Jul 22, 2022 - Health

GOP senators weigh supporting bill protecting birth control access

Picture of Rick Scott

Photo: Ting Shen/Bloomberg via Getty Images

Some Republican senators say they are open to reviewing a House-passed bill protecting access to birth control, potentially teeing up another surprising bipartisan response to fallout from the overturning of Roe v. Wade.

Between the lines: Democrats are eager to force Republicans on the record as not supporting birth control in the wake of the Supreme Court overturning the federal right to abortion — and only months before the midterm elections. But there's a chance that a messaging bill could wind up being something more.

Driving the news: The House on Thursday passed a bill to protect a person's ability to access contraceptives, with eight Republicans joining all Democrats present in supporting the legislation.

  • House lawmakers have been focusing on passing legislation in response to Justice Clarence Thomas' concurrence overturning Roe v. Wade saying that the court should reconsider "all of this Court’s substantive due process precedents," including that guaranteeing birth control access.
  • Almost 50 House Republicans joined Democrats this week in supporting a bill to that would repeal the Defense of Marriage Act and enshrine marriage equality into federal law.

What's happening: A handful of GOP senators on Thursday wouldn't rule out supporting the House contraception measure.

  • A spokesperson for Sen. Rick Scott (R-Fla.), chair of the National Republican Senatorial Committee, told Axios that the senator will review legislation on the matter before deciding whether he would support it or not.
  • Sen. Joni Ernst (R-Iowa), who is the vice chair of the Senate Republican Conference, said that she "would need to study the issue more," when asked if she would support creating a federal right to contraception use.
  • Sen. Josh Hawley (R-Mo.), a conservative viewed as a likely 2024 presidential contender, said that he does not support overturning Griswold v. Connecticut, a 1965 decision that protects a married couple's ability to access contraceptives, and wants to read the House's bill to "make sure it's actually about contraception and not about abortifacients."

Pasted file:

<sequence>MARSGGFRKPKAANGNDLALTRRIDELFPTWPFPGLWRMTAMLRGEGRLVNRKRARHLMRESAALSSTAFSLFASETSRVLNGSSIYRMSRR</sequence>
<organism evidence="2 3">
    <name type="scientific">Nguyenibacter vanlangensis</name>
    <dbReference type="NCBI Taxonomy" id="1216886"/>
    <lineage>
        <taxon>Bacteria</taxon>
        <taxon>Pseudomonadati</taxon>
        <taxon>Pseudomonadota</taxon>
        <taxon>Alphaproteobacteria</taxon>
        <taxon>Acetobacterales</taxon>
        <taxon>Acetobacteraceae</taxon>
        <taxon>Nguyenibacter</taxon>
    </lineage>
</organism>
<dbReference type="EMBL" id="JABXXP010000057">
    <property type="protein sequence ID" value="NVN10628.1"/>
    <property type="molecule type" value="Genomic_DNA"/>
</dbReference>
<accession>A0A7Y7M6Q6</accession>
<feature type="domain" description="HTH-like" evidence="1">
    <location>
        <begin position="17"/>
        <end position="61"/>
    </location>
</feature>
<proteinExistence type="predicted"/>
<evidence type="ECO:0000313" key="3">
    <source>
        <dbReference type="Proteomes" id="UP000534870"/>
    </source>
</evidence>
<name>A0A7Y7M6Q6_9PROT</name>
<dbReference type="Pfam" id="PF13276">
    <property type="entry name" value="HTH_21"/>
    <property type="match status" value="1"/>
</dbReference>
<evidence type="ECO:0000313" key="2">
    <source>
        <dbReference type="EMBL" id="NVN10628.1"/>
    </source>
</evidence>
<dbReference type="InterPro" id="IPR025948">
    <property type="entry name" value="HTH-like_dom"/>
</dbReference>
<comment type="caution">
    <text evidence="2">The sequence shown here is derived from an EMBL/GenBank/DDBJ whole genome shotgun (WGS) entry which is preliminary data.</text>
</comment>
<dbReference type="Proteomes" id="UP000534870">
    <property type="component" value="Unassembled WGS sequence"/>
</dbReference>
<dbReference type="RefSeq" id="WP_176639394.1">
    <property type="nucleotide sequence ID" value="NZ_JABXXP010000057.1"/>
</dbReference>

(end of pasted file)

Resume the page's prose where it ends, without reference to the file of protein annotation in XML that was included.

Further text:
The other side: Sen. Richard Burr (R-N.C.) told Axios that he wouldn't back the legislation because it's not Congress' responsibility to pass laws based on Supreme Court decisions.

  • Sen. Ted Cruz (R-Texas) said that "there is zero threat of contraception being taken away, it's a made up political issue."
  • When asked about the House's bill passage, Sen. Ron Johnson (R-Wis.) said, "the House passes all kinds of unnecessary bills."

State of play: Senators are working on their own legislation addressing access to contraceptives.

  • Sen. Lisa Murkowski (R-Alaska), who supports a federal right to contraception, said that she is "working on a measure with colleagues" to codify Griswold into federal law.
  • Democratic senators are currently working to see if they can get 10 Republican votes needed to bring up the bill.
  • On the House side, Rep. Ashley Hinson (R-Iowa) introduced an alternate bill that would let people over the age of 18 access birth control pills over-the-counter that have been approved by the Food and Drug Administration.

Worth noting: Some Republicans might support a bill that protects birth control use, but not necessarily the specific legislation that cleared the House.

  • "I think you’d find consensus in the Energy and Commerce Committee regarding preserving access to contraception if Democrats had only chosen to work with Republicans instead of rushing this bill to the floor a few days after its introduction," said Rep. Michael Burgess (R-Texas), who opposed the House bill.

Be smart: Republican lawmakers face pressure from anti-abortion groups to oppose a bill from Democrats protecting access to contraceptives.

  • Prior to the House vote, Susan B. Anthony Pro-Life America, an anti-abortion group, asked representatives to oppose the legislation, arguing that it "seeks to bail out the abortion industry, trample conscience rights and require uninhibited access to dangerous chemical abortion drugs."
    • Marjorie Dannenfelser, SBA's president, said in a statement that this bill is Democrats' "latest ploy" to protect abortion.
  • Carol Tobias, president of the National Right to Life Committee, opposed the House bill, saying that it goes "far beyond the scope of contraception."
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